I was so alarmed to read this article Retirement’s not something to put off – neither is retirement policy. Granted, the lack of debate about New Zealand Superannuation policies is deplorable, there is something disingenuous about a director of a KiwiSaver fund arguing for a compulsory KiwiSaver at a much higher rate of contribution than today, with tax-funded subsidies.
The alarm bells further ring when Shamubeel Eaqub describes NZ Super as a welfare benefit.
Universal super is simple to administer, but expensive. By means testing, as we do for most other types of welfare, we could target aged welfare for a smaller group of people and make them more generous. It would need to test assets and would be a natural complement to a tax regime that taxes capital as well as income and spending.
The income test we have for welfare is draconian and if applied to NZ Super would hugely disincentivise saving. Jenny Shipley and Ruth Richardson tried to do this in 1991 in one of the most disgracefully ill thought out retirement policy moves in modern times. Covering themselves in ignominy, they had to reverse the legislation making super a welfare benefit such was the outrage. But Equab would go even further and include assets, as they do in Australia. There, the means test is also a joint one for couples assuming a financial dependency for women that seems quaintly outdated. Yikes.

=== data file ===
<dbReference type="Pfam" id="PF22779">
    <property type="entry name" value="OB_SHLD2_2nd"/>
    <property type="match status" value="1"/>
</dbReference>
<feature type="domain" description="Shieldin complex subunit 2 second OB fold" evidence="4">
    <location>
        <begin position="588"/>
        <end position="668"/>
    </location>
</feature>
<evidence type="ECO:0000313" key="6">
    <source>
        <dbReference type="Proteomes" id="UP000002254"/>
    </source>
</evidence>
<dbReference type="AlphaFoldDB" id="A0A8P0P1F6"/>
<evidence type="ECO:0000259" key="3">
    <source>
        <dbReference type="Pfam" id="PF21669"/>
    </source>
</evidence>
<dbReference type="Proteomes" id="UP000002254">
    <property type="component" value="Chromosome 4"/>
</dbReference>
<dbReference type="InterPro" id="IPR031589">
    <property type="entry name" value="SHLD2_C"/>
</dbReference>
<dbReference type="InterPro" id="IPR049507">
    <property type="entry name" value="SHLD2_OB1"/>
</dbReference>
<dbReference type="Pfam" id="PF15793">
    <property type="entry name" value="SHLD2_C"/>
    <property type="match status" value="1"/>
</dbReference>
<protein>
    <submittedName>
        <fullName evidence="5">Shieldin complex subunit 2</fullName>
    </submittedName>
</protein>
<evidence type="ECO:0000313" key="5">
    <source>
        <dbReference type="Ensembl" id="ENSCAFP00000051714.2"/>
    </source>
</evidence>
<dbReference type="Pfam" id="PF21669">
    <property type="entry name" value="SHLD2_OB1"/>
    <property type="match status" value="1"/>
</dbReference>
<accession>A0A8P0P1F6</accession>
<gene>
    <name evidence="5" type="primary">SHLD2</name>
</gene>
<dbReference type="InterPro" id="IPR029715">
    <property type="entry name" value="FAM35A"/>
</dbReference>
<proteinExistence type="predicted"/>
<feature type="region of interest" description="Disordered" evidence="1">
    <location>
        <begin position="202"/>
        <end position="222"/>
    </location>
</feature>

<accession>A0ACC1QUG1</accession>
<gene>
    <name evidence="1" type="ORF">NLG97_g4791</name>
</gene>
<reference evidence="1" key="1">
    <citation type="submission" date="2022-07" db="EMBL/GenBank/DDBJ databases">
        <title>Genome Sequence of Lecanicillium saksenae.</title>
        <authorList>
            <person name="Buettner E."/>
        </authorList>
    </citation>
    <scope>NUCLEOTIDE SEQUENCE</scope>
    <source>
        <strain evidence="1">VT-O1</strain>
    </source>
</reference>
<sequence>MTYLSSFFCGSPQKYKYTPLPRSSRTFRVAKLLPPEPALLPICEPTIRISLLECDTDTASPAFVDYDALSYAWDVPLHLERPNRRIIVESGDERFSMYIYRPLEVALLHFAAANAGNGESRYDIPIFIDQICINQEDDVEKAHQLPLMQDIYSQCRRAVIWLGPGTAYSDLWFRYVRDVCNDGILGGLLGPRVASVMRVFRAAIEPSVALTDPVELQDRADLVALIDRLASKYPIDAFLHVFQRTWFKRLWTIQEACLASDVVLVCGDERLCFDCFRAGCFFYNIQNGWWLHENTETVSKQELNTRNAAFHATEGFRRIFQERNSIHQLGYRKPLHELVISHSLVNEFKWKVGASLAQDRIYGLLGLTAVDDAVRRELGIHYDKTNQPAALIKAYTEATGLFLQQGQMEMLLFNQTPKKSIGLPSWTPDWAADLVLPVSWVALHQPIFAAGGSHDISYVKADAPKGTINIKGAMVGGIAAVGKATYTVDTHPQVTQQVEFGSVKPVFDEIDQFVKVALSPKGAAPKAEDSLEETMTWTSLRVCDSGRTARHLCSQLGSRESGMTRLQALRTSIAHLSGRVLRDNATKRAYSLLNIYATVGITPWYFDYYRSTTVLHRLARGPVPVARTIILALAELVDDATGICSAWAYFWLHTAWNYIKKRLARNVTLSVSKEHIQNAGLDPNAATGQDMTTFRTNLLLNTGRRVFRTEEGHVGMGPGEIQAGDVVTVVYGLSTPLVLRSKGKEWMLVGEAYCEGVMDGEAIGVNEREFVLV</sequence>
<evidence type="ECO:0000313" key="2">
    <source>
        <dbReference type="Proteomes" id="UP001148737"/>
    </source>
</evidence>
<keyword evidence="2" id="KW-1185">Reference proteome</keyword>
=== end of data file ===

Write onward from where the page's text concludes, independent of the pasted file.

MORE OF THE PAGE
The justification Eaqub uses is that means testing would enable the pension to be more generous and this would help old age poverty. Using that argument, we ought to have benefits such as for sickness at a level that prevents poverty by now. Sadly as history shows, welfare only for the poor becomes poor welfare, unsupported by the smug higher income group who can save for themselves, stigmatising, complex to access and thoroughly miserable.
He argues that tax cuts should be channelled into compulsory KiwiSaver taking no account of the vast number of struggling working poor on low wages who may need those tax cuts to survive.
We should direct any future income tax cuts to KiwiSaver contributions. Australia did that when they abolished the payroll tax and directed it to superannuation contributions.
Better off people can simply save less in other funds if they are forced to contribute more, while the poor just get poorer. On retirement, low income workers may get little advantage from their forced saving as they will need a top-up to get just to the level of NZ Super.
The Australian model is scarcely a guide for New Zealand. It is widely criticised as far too complex, expensive, disincentivising and pro rich. Over time, as more emphasis is placed on private saving as the source of retirement income, women and others who don’t have a full working lifetime contribution fall relatively further behind.
Recent statistics for Australian superannuation (ASFA) show
- average superannuation balances at the time of retirement in 2015-16 were $270,710 for men and $157,050 for women.
- Medians (the amount at which 50 per cent of the population surveyed have less than the amount) are somewhat lower for those aged 60-64, with a median of $110,000 for men and $36,000 for women.
- Many recent retirees will need to substantially rely on the Age Pension in their retirement.